Full Text Available Lebriz Altay,1 Cheryl Jahn,1 Mücella Arikan Yorgun,1 Albert Caramoy,1 Tina Schick,1 Carel B Hoyng,2 Anneke I den Hollander,2 Sascha Fauser1 1Department of Ophthalmology, University Hospital of Cologne, Cologne, Germany; 2Department of Ophthalmology, Radboud University Nijmegen Medical Centre, Nijmegen, the Netherlands Purpose: To assess alterations of retinal layers in healthy subjects over 60 years old. Methods: Retinal layers of 160 healthy subjects (aged 60–100 years without any retinal pathology were imaged using spectral domain optical coherence tomography. Mean thickness of retinal nerve fiber layer, ganglion cell/inner plexiform layer (GCLIPL, inner nuclear layer, outer plexiform layer/outer nuclear layer, photoreceptor complex (PR and retinal thickness (RT were measured in a 3.45 mm grid. Correlations between age and layers were estimated and linear regression equations were calculated. Different age-groups (60–69, 70–79, 80–89 years and nonagenarians, each group with 40 participants were compared. Results: Significant age-thickness correlations were observed for GCLIPL (P<0.001, r=-0.394, PR (P<0.001, r=-0.370 and RT (P<0.001, r=-0.290. A comparison between age groups 60–69 years and nonagenarians showed no significant thickness alteration of retinal nerve fiber layer (21.80±2.18 µm vs 22.82±2.97 µm, P=0.163, inner nuclear layer (37.23±3.02 µm vs 36.01±3.24 µm, P=0.07 and outer plexiform layer/outer nuclear layer (104.95±6.56 µm vs 104.23±7.59 µm, P=0.567, while GCLIPL (83.35±7.35 µm vs 74.38±9.09 µm, PR (83.03±3.31 µm vs 79.34±2.09 µm and RT (330.64±12.63 µm vs 316.83±18.35 µm showed a significant decrease (P<0.001 for all. Conclusion: Our study provides normative data of alterations of retinal layers for persons aged 60 years to nonagenarians and indicates a continuous decrease of RT, PR, and GCLIPL. This data may be useful for clinical trials investigating macular diseases in older patients

  19. Cost-effectiveness analysis of umeclidinium/vilanterol for the management of patients with moderate to very severe COPD using an economic model

    Directory of Open Access Journals (Sweden)

    Wilson MR


    Full Text Available Michele R Wilson,1 Jeetvan G Patel,2,3 Amber Coleman,2 Cheryl L McDade,1 Richard H Stanford,2 Stephanie R Earnshaw1 1RTI Health Solutions, Research Triangle Park, NC, USA; 2GSK, Research Triangle Park, NC, USA; 3Amgen Inc., Thousand Oaks, CA, USA Background: Bronchodilators such as long-acting muscarinic antagonists (LAMAs and long-acting β2-agonists (LABAs are central to the pharmacological management of COPD. Dual bronchodilation with umeclidinium/vilanterol (UMEC/VI; 62.5/25 µg is a novel LAMA/LABA combination approved for maintenance treatment for patients with COPD.Objective: The objective of this study was to assess the cost-effectiveness of maintenance treatment with UMEC/VI compared with tiotropium (TIO 18 µg, open dual LAMA + LABA treatment, or no long-acting bronchodilator treatment in patients with moderate to very severe COPD.Methods: A Markov model was developed to estimate the costs and outcomes associated with UMEC/VI treatment in patients with moderate to very severe COPD (GSK study number: HO-13-13411. Clinical efficacy, costs, utilities, and mortality obtained from the published literature were used as the model inputs. Costs are presented in US dollars based on 2015 prices. The model outputs are total costs, drug costs, other medical costs, number of COPD exacerbations, and quality-adjusted life-years (QALYs. Costs and outcomes were discounted at a 3% annual rate. Incremental cost-effectiveness ratios were calculated. One-way and probabilistic sensitivity analyses were conducted to assess the effects of changing parameters on the uncertainty of the results.Results: UMEC/VI treatment for moderate to very severe COPD was associated with lower lifetime medical costs ($82,344 compared with TIO ($88,822, open dual LAMA + LABA treatment ($114,442, and no long-acting bronchodilator ($86,751. Fewer exacerbations were predicted to occur with UMEC/VI treatment compared with no long-acting bronchodilator treatment. UMEC/VI provided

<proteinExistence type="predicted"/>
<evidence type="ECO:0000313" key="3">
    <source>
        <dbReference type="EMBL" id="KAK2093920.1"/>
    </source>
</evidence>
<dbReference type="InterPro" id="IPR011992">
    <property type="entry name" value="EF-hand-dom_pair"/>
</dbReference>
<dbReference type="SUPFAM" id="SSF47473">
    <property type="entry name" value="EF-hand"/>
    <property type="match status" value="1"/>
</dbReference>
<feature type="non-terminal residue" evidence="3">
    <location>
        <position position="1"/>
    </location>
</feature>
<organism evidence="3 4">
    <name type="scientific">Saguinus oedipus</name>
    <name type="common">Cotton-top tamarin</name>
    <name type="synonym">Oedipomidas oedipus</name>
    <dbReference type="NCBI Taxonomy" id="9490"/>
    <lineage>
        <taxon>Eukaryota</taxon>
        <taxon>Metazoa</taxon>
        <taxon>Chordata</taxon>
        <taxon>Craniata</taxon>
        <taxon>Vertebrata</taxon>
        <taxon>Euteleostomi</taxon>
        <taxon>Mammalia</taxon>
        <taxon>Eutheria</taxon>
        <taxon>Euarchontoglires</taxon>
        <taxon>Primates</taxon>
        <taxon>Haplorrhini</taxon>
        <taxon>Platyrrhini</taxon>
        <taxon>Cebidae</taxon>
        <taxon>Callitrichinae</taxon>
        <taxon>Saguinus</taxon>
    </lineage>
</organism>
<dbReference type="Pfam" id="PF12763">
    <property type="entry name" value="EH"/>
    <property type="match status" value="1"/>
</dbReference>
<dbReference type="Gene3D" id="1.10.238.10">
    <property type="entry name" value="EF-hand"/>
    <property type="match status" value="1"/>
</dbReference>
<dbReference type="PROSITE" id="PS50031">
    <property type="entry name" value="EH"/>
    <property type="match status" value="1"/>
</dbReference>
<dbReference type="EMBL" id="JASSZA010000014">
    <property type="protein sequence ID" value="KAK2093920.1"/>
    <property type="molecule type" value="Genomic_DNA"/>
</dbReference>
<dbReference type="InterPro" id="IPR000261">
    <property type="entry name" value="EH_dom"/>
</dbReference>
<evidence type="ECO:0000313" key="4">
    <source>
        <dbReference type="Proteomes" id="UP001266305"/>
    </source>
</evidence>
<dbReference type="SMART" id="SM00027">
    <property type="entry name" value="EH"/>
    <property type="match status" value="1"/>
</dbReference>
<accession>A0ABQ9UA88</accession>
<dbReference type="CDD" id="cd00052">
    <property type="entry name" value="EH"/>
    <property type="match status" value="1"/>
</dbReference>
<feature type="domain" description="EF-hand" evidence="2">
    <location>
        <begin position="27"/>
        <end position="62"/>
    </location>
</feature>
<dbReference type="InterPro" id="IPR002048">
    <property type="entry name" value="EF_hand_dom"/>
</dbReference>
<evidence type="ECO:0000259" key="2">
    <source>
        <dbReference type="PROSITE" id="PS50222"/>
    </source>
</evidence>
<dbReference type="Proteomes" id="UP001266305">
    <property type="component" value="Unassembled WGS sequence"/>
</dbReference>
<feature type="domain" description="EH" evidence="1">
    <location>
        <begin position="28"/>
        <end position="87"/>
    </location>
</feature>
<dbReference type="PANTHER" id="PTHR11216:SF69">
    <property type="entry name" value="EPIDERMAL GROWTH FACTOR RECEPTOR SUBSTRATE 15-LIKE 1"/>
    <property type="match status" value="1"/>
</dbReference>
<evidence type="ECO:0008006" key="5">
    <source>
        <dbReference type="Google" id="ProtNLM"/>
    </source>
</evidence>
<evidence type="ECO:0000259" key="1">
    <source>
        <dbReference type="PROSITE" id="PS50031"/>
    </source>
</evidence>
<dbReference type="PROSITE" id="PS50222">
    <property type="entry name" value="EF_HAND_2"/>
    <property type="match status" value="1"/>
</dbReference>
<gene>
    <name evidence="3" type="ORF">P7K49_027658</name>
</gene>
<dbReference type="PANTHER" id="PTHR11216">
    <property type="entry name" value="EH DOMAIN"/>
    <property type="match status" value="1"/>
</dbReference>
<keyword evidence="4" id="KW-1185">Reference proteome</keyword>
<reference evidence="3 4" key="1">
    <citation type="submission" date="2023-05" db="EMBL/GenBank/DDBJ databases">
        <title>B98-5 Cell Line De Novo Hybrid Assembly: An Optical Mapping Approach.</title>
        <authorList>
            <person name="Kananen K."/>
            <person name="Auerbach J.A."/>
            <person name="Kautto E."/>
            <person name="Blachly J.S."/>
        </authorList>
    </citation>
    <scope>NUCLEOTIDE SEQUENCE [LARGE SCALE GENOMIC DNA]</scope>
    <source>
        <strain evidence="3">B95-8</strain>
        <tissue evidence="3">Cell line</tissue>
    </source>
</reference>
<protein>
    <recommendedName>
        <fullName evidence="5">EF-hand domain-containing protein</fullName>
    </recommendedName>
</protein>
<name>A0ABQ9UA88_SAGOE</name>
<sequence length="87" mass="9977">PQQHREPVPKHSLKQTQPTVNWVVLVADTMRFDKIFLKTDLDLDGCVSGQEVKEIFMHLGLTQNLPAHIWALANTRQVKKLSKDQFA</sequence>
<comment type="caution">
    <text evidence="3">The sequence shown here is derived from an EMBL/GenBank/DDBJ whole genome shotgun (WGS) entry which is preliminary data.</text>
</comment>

20. Action-Oriented Population Nutrition Research: High Demand but Limited Supply. (United States)

    Pham, Judy; Pelletier, David